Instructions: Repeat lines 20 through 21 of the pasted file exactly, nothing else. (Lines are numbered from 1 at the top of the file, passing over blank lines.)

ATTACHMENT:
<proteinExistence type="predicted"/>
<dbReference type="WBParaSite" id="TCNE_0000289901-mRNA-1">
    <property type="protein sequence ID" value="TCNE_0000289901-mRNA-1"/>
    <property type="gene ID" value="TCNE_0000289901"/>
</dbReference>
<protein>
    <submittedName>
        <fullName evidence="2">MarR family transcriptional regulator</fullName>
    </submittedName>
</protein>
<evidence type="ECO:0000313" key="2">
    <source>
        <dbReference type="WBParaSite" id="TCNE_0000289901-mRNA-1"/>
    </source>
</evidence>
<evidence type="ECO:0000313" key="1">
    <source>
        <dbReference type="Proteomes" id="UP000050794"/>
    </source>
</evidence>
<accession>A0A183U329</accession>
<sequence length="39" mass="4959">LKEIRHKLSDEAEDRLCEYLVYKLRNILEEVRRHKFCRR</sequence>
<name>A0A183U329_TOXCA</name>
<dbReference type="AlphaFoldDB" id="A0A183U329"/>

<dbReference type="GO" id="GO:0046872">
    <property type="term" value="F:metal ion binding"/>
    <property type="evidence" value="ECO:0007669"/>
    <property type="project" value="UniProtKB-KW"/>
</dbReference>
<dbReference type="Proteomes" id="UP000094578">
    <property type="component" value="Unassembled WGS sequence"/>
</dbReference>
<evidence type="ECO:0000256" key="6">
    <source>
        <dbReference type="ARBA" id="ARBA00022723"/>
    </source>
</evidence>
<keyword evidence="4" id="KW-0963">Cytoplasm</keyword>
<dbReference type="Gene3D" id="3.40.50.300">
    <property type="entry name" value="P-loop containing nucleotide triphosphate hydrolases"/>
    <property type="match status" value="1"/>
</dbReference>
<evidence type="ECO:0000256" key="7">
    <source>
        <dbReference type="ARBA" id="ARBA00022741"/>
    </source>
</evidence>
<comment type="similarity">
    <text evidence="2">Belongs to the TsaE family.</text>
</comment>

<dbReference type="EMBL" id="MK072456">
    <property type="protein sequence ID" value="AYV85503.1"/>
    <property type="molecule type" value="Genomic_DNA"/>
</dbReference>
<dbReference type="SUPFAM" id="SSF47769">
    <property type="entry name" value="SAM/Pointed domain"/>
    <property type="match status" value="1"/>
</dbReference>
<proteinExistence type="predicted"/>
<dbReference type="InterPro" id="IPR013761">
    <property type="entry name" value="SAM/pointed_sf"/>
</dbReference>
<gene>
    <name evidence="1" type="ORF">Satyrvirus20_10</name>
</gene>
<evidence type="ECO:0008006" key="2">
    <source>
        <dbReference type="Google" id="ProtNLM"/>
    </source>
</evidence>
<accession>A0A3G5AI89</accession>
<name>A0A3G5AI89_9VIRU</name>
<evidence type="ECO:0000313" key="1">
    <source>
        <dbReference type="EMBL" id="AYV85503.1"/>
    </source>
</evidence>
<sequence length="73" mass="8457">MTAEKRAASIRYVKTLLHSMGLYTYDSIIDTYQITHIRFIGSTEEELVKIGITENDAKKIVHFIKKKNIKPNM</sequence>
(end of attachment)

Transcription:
</evidence>
<accession>A0A183U329</accession>